by Ward Chesworth Friday, March 6, 2015
Long ago, the first step in my doctoral project was to map a Precambrian metamorphic complex in Ontario’s Haliburton Highlands. As a recent immigrant to the country, I was unprepared for the immensity of the forest, and after an exhausting day navigating the Highlands “bush” the old-fashioned way (by pace and compass — GPS was 40 years away), I dreamt that night of a labyrinth of tree trunks with no way out. Years later, I came across Aldous Huxley’s “Wordsworth in the Tropics,” and it re-awoke the panic I’d felt on that early foray. There is something about great forests, wrote Huxley, “which is foreign, appalling, fundamentally and utterly inimical to intruding man … alien to the human spirit and hostile to it.” Is this notion of frightening forests some kind of Darwinian hangover from our early days on the open African savanna?
Huxley contrasts his view with that of the poet George Meredith, who, in his poem “The Woods of Westermain,” tells us that our terror is misplaced “and that if we will but trust Nature we shall find our fears transformed into serenity, joy, and rapture.” That was a foretaste of Walt Disney’s view of nature as expressed in his 1942 animated classic “Bambi.” Walt found the original novel — penned two decades earlier by Austrian writer Felix Salten — too “grim” and “somber,” so he made it more touchy-feely by eliminating naturalistic and environmental elements; and when Disney came to the shooting of Bambi’s mum, he tastefully had it happen off-camera, as anthropomorphic tears rolled from Bambi’s big eyes.
Largely because of Walt, Earth’s biosphere has been one of the abiding “stars” of TV almost from the start. In the 1950s, the Walt Disney Co. played a pioneering role in producing a series of nature documentaries, first shown in cinemas and later on TV. In color, with high-quality production values and brilliant cinematography, Walt took us to places it had once required strenuous and dangerous travel to reach. Spectacular animals in spectacular scenery were presented for consumption like fast food for the eye — as accessible as fried chicken or a Big Mac. The technical standards he set still feature in the best modern wildlife documentaries.
As far as science and veracity are concerned, however, the heritage of such documentaries is less admirable. Fakery also became part of the tradition, which was memorialized 30 years later in the Dead Kennedys' song “Potshot Heard Round the World” in which they sing:
… those wildlife “documentaries”
Where a lion from a zoo
Kills a deer tied down ahead of time
At the perfect camera angle
When lemmings balk at dying for Disney
They’re just hurled off the cliff…
The last two lines allude to an infamous scene in Disney’s 1958 Academy Award-winning documentary “White Wilderness” in which hundreds of lemmings are seen rushing — apparently of their own volition — across a snow-covered landscape in the far north before throwing themselves into the sea. In fact, the lemmings were shoved off a snow-covered, rotating platform in southern Alberta, Canada, where they fell into the Bow River, which acted as proxy for the Arctic Ocean. Walt singlehandedly popularized the myth of the mass suicide of lemmings as a standard metaphor for the irrational behavior of crowds.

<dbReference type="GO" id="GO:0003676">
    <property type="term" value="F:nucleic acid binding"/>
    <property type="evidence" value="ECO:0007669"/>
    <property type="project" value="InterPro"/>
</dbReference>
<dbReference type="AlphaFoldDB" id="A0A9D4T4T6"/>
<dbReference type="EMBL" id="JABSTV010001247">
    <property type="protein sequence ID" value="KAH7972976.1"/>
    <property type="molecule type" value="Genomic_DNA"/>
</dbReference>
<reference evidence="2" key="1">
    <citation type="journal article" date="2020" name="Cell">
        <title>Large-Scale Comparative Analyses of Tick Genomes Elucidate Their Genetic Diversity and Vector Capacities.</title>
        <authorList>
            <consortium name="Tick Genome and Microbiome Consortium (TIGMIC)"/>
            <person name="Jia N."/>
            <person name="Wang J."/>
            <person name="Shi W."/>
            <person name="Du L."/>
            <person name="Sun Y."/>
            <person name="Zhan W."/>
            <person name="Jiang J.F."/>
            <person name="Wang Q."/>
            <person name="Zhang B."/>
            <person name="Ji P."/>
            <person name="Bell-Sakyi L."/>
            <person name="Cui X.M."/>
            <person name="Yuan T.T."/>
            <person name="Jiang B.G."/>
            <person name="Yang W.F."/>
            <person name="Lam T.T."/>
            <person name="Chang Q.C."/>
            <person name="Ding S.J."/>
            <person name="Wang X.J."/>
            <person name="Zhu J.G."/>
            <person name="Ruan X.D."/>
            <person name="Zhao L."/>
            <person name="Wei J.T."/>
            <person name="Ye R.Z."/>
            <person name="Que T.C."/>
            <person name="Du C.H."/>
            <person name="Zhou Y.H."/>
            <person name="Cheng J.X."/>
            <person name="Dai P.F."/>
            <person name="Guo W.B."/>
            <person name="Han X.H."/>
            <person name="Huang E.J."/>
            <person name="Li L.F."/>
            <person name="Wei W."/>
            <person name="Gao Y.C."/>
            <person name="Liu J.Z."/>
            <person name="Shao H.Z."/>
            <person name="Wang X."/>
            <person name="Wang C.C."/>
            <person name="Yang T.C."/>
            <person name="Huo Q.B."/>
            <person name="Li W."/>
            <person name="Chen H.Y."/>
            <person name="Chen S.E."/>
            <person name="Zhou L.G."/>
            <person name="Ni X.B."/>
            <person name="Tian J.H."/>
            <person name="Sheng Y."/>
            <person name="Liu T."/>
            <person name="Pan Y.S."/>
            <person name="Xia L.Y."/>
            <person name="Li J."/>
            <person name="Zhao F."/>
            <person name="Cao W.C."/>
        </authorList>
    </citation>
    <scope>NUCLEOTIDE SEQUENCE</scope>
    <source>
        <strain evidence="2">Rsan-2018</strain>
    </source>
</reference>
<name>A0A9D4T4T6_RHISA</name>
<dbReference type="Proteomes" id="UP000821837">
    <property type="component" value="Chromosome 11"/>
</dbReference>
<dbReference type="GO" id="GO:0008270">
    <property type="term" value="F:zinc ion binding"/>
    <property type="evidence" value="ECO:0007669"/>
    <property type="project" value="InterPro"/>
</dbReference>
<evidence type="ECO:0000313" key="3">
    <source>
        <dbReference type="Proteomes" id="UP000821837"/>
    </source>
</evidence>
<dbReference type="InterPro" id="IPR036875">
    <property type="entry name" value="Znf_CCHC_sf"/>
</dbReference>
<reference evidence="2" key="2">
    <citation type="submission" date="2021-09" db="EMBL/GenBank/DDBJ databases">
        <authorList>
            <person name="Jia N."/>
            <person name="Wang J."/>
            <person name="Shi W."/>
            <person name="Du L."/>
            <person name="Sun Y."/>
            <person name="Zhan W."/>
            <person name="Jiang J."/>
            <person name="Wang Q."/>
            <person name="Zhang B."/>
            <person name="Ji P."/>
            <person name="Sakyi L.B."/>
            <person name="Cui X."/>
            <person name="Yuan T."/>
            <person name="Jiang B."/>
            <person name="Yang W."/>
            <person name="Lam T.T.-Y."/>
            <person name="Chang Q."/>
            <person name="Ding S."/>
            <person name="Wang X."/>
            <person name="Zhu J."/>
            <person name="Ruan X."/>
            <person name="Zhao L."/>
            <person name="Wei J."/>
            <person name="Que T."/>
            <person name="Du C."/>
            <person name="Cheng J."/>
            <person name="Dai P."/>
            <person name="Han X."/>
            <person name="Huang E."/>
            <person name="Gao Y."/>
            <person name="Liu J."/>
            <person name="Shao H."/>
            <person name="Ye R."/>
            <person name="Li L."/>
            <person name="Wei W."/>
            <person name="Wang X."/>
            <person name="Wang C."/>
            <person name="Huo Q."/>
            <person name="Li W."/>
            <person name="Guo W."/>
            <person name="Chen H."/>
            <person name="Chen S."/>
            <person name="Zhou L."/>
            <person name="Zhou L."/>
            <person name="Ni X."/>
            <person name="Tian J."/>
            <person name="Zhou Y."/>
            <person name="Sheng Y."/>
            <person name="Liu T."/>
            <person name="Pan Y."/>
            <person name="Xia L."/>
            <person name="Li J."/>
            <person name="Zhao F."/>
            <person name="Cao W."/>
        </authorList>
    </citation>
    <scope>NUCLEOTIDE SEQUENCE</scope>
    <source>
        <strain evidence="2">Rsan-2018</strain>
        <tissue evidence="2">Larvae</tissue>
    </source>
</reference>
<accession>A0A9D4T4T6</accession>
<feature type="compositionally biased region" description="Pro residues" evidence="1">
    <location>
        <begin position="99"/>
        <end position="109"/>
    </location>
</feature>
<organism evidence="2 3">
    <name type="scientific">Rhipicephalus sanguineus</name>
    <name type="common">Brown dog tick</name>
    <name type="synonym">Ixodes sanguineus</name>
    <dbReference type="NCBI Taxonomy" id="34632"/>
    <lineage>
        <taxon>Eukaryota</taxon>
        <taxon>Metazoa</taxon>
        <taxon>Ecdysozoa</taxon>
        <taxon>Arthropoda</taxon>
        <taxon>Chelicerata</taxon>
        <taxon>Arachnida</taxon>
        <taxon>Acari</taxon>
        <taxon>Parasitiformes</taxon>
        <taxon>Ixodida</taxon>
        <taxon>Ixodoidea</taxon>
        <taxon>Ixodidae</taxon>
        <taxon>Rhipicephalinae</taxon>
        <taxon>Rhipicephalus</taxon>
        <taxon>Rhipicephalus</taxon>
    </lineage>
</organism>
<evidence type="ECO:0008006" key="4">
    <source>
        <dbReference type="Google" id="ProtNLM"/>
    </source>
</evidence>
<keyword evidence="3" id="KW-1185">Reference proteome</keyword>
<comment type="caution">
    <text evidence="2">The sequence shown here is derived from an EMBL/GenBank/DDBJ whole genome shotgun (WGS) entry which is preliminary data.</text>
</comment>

Overall, the Disney organization’s strongest influence on viewers of wildlife TV has been to warp our perception of the realities of nature by laundering out the nastiest bits, in effect giving us a domesticated “wild” that generally conforms to the values of middle-class suburbia.
A well-orchestrated sequence on the badger in “Wild France,” a 2015 episode of the PBS series Nature, illustrates the point. The voice-over coyly tells us that the badger wakes up at 7 a.m., takes care “of some business behind the big tree,” has breakfast, then a brief bath in a stream “followed by a tour of the property.” It’s all reminiscent of Walt’s approach, or even of pre-Disney models such as the Edwardian classic, “Wind in the Willows,” in which a bunch of animals live quintessentially English lives in riverbank holes and burrows kitted out as fully furnished homes, with warm fires and metal scrapers at the door to clean mud off one’s shoes. It’s riparian ecology “cozyfied,” you might say. Nothing could be further from “nature, red in tooth and claw,” which Lord Alfred Tennyson wrote in anticipation of Charles Darwin; or from Huxley’s view of nature as “bottomlessly strange … often hostile and sinister; sometimes even unimaginably, because inhumanly, evil” (although I find “evil” is a value judgment that goes too far).
Throughout history, we have attempted to minimize nature’s scariness by inventing philosophies and religions that replace reality with a safer unreality. We sit tranquilized by TV, like the Simpsons on their couch, viewing nature as a declawed lion, easily cowed by the lion-tamer’s whip and chair. Only occasionally does our innate fear return, when we see news of alligators in Florida, bears in British Columbia, or even tigers in Nepal, invading our urban spaces.
The truth is that we are the invaders, and our urban spaces were once wild habitat that we seized and now hold by being the scariest of all animals in a biosphere that’s implacably Darwinian and terrifying.
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